ArtsAutosBooksBusinessEducationEntertainmentFamilyFashionFoodGamesGenderHealthHolidaysHomeHubPagesPersonal FinancePetsPoliticsReligionSportsTechnologyTravel

The Cornelia Fort Story

Updated on May 24, 2012

BT-13 “Vibrator”

When one thinks of famous women pilots in American history, the name Amelia Earhart usually springs to mind. But, there were other women pilots, many who risked their lives in the service of their country. The women, who flew during World War II for the Women's Auxiliary Ferrying Squadron (WAFS), were some of those.

Women were already flying combat missions in other countries, but the WAFS were the first to work as a civilian unit alongside the U.S. military. Their task was to ferry military planes to bases within the United States.

Fewer than 50 women became WAFS and all applicants were required to have 500 hours of flight time and possess a commercial pilot's license before being accepted. Their goal was to free male pilots for combat duty. The WAFS later merged with the famed Women Air Force Service Pilots or WASP for short. Perhaps the best known of these aviators was Cornelia Clark Fort of Nashville, Tennessee, who became the first female pilot in American history to die while on active duty.

Cornelia was born in February of 1919 and was the daughter of prominent Rufus Elijah Fort, founder of the well known National Life and Accident Insurance Company. While still a young girl, he insisted her three brothers swear they would never fly an air plane. Apparently, he didn’t think it necessary for her to make the same promise…he should have. Cornelia was born to fly and she fell in love with the prospect at an early age.

Shortly after graduating from college, she was awarded her pilot's license and became a flight instructor in Colorado. Later, she moved to Honolulu, Hawaii, where she accepted another instructor position at Pearl Harbor. At the age of 23, it was a move that was to change the course of her life.

Fort, 2nd from left

On December 7th 1941, the Sunday morning Pearl Harbor was attacked by the Japanese, Cornelia was working with a student pilot perfecting his takeoffs and landings. Their plane was an Interstate Cadet monoplane. Hers and several other American planes were the only ones in the air at the time.

While her student practiced aerial maneuvers she observed from the back seat of the trainer. Suddenly, Cornelia spied a plane which seemingly came out of nowhere and was rapidly approaching on a collision course. It was silver and had the brilliant red, Japanese Rising Sun insignia displayed on its wings.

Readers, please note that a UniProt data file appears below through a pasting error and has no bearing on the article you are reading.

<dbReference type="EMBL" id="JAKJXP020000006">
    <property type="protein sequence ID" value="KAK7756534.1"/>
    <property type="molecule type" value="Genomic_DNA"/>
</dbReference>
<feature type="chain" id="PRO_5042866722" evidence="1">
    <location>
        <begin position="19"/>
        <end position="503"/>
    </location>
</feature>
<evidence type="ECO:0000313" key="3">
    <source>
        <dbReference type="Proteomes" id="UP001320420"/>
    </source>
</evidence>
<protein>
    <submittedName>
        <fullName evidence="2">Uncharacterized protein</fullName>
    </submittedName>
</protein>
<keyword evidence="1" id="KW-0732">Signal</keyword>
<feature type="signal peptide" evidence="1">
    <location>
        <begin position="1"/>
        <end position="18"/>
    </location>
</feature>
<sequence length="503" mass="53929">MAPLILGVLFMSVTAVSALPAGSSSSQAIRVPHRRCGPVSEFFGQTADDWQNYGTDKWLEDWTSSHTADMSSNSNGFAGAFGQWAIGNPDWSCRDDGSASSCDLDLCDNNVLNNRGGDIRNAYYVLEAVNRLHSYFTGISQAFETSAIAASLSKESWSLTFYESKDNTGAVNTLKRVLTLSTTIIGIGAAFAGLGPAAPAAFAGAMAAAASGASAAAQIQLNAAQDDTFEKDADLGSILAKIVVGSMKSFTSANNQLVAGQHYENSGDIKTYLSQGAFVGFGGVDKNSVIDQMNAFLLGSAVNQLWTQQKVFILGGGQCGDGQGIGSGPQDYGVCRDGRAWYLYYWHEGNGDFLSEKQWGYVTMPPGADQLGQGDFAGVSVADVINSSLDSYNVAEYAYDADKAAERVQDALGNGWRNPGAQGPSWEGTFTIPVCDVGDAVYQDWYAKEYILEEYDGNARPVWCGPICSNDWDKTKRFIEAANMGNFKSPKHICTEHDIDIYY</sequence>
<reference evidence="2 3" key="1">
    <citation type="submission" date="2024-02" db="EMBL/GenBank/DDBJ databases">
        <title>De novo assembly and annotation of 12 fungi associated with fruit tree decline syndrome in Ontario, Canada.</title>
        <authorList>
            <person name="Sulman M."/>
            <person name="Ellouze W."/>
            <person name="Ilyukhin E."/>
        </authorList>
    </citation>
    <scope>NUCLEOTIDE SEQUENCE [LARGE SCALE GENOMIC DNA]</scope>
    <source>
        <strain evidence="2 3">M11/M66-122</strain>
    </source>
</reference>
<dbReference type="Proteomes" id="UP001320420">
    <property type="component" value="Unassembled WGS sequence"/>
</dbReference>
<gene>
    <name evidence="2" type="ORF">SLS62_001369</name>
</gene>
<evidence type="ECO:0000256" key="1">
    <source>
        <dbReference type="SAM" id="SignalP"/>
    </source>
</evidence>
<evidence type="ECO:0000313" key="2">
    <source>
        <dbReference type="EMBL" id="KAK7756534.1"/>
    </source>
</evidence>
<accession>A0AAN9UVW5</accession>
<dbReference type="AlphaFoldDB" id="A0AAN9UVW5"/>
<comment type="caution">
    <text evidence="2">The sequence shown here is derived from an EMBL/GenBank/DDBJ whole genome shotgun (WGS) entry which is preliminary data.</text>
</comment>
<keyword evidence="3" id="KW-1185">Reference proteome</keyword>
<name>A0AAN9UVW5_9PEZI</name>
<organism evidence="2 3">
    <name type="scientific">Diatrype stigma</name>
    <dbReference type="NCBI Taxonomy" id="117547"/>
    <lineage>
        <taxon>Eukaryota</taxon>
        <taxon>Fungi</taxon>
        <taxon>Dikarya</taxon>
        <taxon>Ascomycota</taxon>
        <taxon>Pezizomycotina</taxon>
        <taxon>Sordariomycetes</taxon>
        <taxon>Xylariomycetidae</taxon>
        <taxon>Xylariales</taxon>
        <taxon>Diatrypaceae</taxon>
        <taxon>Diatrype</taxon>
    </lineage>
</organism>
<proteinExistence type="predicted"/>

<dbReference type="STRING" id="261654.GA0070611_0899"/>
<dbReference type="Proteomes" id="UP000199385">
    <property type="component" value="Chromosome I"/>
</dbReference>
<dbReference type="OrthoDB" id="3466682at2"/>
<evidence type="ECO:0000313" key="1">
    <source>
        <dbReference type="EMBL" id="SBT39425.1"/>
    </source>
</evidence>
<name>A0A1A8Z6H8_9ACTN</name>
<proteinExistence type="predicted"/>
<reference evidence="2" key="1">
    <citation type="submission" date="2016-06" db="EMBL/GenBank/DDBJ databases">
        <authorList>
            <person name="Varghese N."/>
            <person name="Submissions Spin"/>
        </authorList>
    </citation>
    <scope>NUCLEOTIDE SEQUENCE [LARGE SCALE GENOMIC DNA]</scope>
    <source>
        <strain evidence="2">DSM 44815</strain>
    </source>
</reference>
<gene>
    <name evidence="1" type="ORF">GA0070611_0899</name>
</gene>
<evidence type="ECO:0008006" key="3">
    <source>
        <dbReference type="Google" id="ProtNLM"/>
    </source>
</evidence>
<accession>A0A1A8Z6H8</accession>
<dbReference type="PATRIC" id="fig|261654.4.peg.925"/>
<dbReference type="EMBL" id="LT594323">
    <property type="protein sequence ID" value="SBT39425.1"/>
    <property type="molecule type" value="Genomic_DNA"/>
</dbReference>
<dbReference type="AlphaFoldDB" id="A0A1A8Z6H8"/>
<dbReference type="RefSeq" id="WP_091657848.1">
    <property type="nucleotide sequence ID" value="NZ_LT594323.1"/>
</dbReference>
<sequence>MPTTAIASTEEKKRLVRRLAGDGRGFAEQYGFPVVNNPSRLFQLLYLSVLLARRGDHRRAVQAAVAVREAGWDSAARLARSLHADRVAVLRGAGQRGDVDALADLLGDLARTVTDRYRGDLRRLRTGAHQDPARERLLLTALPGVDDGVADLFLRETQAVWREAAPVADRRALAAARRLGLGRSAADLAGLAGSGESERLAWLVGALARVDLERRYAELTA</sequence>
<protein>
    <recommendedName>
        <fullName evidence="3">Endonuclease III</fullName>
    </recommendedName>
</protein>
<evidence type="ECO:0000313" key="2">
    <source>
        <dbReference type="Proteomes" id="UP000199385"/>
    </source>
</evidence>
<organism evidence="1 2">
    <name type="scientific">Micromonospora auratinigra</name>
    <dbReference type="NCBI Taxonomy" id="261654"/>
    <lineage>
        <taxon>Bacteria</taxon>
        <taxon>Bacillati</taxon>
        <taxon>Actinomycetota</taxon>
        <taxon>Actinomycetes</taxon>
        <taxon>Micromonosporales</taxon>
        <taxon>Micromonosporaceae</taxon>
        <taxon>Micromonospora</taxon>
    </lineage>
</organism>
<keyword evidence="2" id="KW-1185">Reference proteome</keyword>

Instinctively she took control and climbed as steep and fast as the little plane could manage. The enemy plane made a strafing run at the underbelly of their craft, passing close enough for the wind to buffet it about. Fortunately, no serious damage was sustained. She and her charge turned and headed for the nearest landing facility, John Rodgers Airport, near the mouth of Pearl Harbor. The Japanese Zero stayed on their tail. On the way back she and her student became two of the few civilians to get an aerial view of the carnage taking place below.

When their small plane landed, the occupants leapt out and raced for cover as the pursuing Zero strafed the plane and runway. Two other civilian planes never returned in addition to the airport manager being killed. She later learned another instructor and pupil had lost their lives.

The incident gained Cornelia a measure of fame and when she returned to Nashville in 1942 to be an instructor for the Civilian Pilot Training Program, (CPTP) she was asked to promote war bonds and make speaking engagements. It was at this time Cornelia became the second woman out of 29 to be recruited into the newly established WAFS. She was stationed at the 6th Ferrying Group base at Long Beach, CA and became one of their most skilled aviators.

It was March 21, 1943 when she and six male pilots were ferrying new BT-13 “Vibrator” planes to Dallas’ Love Field. The group was flying in close formation when the plane pilot Frank E. Stamme was ferrying, struck her left wing about ten miles south of Merkel, TX . Cornelia’s plane crashed in a vertical position with the engine being embedded two feet into the ground. She was dead at 25.

Her grave site is marked with the words “Killed in the Service of her Country.” Another commemorative marker at the Cornelia Fort Airport in Tennessee reads in part, "I am grateful that my one talent, flying, was useful to my country."

Comments

    0 of 8192 characters used
    Post Comment

    • JY3502 profile imageAUTHOR

      John Young 

      6 years ago from Florence, South Carolina

      Sad, but that's the fortunes of war.

      Well, that's what I do aviannovice.

    • aviannovice profile image

      Deb Hirt 

      6 years ago from Stillwater, OK

      I had never heard of Cornelia until now. Thanks for taking the time to look into this topic and publish this wonderful piece. Awesome and up!

    • Paradise7 profile image